Review: Evolving Joy Formidable pumps up volume, adds subtle moments
CLIFTON PARK After two years away, Welsh trio The Joy Formidable returned to the Capital Region on Sunday night a much more powerful band.
Performing at Upstate Concert Hall before a sparse crowd filling just under half the venue, the band slammed and snarled its way through tracks from the new album “Wolf’s Law” released this past winter, and old favorites from their 2011 debut “The Big Roar.”
The two years of roadwork between albums was evident from the tight interplay among members and the overall cohesion in sound. It’s not that these things didn’t exist when the band played Valentine’s in early 2011 — the band has simply refined its attack, as any young band will after spending some time on the touring circuit.
Not only was the band’s signature wall of noise just plain noisier, the subtler moments had more texture, too — from the prerecorded sound collages and readings that steadily rang through the PA system during and between songs to the songs themselves, many of which featured piano and acoustic guitar from bassist Rhydian Dafydd. Older material got updated as well — set closer “The Greatest Light is the Greatest Shade” mutated into a stinging jam, with vocalist/guitarist Ritzy Bryan slamming out cacophonous chords and leads over Dafydd and drummer Matthew Thomas’ sludgy rhythms.
The band hit the stage swinging just after 9:30, pinning the audience to the walls with the unbelievable volume of “Cholla.” Even after opening bands RIBS and Team Spirit, who were no slouches themselves in the volume department, the force coming off the stage from The Joy Formidable was, well, formidable to say the least. An edgy version of “Austere” from the first album followed, with Bryan rushing back and forth onstage, wild-eyed, slamming her fist into her guitar over and over.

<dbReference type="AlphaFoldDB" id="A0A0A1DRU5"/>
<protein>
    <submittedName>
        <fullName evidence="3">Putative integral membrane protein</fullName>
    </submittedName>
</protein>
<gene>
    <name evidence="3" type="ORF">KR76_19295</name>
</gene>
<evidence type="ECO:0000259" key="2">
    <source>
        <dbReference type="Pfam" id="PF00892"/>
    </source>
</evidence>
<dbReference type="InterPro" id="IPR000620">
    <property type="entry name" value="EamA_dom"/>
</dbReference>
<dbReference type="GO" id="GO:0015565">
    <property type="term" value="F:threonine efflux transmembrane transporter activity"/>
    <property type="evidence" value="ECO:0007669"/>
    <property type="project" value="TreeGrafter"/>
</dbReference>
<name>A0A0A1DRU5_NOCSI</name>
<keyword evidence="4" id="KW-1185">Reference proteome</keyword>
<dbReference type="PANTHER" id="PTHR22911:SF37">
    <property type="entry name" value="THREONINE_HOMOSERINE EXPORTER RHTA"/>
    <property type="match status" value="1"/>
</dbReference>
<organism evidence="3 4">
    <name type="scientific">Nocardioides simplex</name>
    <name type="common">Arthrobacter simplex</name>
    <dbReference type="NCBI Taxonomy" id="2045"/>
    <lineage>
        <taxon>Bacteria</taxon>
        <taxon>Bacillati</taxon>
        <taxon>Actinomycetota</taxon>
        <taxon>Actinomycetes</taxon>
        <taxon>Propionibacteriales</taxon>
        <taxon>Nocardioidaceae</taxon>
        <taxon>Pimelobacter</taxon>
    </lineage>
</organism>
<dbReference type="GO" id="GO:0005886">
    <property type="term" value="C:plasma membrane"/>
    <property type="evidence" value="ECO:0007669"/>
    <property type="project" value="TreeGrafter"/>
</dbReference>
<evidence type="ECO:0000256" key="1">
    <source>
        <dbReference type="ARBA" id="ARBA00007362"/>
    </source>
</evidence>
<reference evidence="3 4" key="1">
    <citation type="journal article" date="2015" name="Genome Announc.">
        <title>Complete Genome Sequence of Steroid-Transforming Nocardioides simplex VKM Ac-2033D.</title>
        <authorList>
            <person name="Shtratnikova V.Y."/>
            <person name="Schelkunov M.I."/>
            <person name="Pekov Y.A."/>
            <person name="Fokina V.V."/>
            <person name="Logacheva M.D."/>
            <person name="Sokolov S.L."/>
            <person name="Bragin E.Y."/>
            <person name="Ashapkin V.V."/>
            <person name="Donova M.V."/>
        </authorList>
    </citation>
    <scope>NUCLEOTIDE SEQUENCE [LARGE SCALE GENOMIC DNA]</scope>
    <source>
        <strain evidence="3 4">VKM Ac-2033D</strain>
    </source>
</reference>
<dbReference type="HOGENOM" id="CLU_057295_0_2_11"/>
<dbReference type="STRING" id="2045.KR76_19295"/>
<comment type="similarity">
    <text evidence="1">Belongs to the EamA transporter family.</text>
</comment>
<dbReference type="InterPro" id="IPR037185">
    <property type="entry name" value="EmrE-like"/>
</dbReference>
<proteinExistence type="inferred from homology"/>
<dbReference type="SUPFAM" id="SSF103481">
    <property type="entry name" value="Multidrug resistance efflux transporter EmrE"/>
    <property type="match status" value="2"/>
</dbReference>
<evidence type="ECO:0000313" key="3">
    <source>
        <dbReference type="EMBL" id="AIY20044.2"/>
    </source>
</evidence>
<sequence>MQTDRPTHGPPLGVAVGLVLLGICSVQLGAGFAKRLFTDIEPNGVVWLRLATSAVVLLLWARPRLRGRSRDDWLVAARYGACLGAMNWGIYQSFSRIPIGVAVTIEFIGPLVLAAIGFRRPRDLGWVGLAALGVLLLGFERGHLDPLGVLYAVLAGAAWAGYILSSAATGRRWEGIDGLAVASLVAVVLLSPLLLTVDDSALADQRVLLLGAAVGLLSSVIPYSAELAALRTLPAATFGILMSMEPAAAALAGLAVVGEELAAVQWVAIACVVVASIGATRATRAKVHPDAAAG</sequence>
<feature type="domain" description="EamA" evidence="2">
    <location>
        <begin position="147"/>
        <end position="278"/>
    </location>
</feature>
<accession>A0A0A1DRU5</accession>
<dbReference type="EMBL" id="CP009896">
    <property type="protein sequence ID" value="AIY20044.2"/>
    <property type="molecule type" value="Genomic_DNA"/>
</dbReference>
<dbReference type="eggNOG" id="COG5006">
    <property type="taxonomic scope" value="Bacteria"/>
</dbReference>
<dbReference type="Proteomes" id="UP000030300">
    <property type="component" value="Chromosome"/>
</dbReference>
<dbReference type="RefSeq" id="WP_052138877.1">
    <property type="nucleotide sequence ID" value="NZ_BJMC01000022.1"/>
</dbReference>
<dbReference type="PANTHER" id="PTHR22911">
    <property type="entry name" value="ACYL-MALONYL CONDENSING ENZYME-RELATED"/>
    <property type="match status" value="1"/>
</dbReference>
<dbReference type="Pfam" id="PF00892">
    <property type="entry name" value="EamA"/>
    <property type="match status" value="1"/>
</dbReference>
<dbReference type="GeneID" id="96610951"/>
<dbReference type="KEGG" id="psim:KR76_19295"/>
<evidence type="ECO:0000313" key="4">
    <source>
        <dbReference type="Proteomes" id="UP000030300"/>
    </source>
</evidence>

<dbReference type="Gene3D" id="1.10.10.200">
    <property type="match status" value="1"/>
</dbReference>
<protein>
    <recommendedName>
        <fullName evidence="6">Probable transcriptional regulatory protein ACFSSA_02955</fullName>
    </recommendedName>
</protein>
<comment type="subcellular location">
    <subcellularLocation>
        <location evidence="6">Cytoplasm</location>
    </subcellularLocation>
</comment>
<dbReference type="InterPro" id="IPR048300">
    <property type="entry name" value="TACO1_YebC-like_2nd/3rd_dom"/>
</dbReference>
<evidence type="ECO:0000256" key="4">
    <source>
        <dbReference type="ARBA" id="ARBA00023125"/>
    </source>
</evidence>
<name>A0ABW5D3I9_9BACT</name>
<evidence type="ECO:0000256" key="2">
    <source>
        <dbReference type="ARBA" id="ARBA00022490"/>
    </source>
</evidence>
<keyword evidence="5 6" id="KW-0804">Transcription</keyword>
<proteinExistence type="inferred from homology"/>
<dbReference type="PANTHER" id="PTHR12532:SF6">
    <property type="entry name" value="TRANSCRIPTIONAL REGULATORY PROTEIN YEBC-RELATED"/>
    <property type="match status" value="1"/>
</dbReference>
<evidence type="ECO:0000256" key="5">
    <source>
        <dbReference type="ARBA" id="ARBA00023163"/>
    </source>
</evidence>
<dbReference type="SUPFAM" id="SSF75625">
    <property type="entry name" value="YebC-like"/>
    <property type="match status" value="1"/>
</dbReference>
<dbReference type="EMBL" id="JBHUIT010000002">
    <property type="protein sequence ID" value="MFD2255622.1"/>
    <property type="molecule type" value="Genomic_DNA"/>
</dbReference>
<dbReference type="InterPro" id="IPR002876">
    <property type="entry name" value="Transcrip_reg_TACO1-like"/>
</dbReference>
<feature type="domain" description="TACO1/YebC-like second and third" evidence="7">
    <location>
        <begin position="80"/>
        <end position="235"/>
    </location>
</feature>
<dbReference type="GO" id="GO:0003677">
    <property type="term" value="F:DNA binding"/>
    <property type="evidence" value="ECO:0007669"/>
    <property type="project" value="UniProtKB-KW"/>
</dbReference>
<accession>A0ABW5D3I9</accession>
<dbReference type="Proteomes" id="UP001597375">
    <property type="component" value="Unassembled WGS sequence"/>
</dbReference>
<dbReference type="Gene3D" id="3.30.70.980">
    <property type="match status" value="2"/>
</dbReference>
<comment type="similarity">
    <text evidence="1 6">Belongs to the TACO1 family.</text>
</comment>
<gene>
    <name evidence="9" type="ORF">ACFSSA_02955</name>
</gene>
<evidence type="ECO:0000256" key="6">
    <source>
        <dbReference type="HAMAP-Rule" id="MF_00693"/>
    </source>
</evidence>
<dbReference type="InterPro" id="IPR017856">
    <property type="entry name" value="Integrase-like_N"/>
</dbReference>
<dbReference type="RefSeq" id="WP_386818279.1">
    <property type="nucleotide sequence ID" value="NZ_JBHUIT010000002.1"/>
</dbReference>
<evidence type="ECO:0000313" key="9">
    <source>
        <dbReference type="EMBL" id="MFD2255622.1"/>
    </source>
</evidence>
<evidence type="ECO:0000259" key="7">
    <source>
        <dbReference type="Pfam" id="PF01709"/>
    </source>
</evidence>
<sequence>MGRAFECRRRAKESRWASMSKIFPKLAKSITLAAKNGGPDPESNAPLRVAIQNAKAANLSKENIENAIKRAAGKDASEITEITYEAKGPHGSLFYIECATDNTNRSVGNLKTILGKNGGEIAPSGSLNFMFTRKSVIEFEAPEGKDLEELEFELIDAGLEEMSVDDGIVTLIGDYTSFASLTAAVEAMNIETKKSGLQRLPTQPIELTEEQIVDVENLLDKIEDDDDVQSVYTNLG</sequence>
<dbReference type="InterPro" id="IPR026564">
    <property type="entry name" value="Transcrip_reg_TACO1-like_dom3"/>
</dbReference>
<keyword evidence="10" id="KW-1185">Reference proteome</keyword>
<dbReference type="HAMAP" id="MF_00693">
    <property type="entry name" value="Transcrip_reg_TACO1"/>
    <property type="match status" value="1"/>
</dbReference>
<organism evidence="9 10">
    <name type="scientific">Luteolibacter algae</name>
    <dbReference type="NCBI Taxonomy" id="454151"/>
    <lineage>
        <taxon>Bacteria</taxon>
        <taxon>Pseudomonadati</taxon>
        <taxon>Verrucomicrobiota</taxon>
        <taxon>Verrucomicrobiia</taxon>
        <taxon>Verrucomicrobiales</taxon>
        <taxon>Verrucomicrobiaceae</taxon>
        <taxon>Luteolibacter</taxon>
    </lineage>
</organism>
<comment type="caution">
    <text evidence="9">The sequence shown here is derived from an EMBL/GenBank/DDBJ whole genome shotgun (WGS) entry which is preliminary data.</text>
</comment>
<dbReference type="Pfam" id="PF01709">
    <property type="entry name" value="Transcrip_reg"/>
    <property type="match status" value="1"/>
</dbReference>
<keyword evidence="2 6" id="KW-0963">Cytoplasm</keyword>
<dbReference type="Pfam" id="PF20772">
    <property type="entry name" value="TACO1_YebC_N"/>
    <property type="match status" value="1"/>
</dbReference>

The catchy “This Ladder is Ours” and “The Greatest Light is the Greatest Shade” continued to pummel the crowd into submission, but little atmospheric pieces began poking their way through the continuous noise. Bryan’s guitar playing is mostly of the punk rock bashing variety, but the overtones she created out of her hulking chords and brutish distortion brought out interesting textures in songs like “Little Blimp.”
Dafydd is the band’s VIP — in addition to anchoring the low end, he provided much of the subtle shading in these songs, kicking off “Tendons” with a distorted vocal line that slowly morphed into the song’s main instrumental hook. His most impressive moment came on “Silent Treatment,” when he pulled out the aforementioned acoustic and used the ever-present loop machines onstage to create a much gentler, but no less dense, wall of sound.
The calmest moment of the evening was followed by the heaviest, the thundering “Maw Maw Song.” A crawling riff punctuated by Dafydd’s nonsensical hook (hence the song’s title) gave way to sped-up verses, before the song collapsed into another noise jam led by Bryan’s fuzzed-out guitar.
The evening kicked off at 7:30 with Boston’s RIBS, a power trio like The Joy Formidable, combining grungy riffs with haunting counterpoint harmony vocals. Their best moment came on “Alarms,” a WEQX-single led by an ever-evolving bass groove. Brooklyn’s Team Spirit were up next, injecting the evening with goofy punk attitude and fiery twin guitar riffs on songs such as “F*** the Beach.”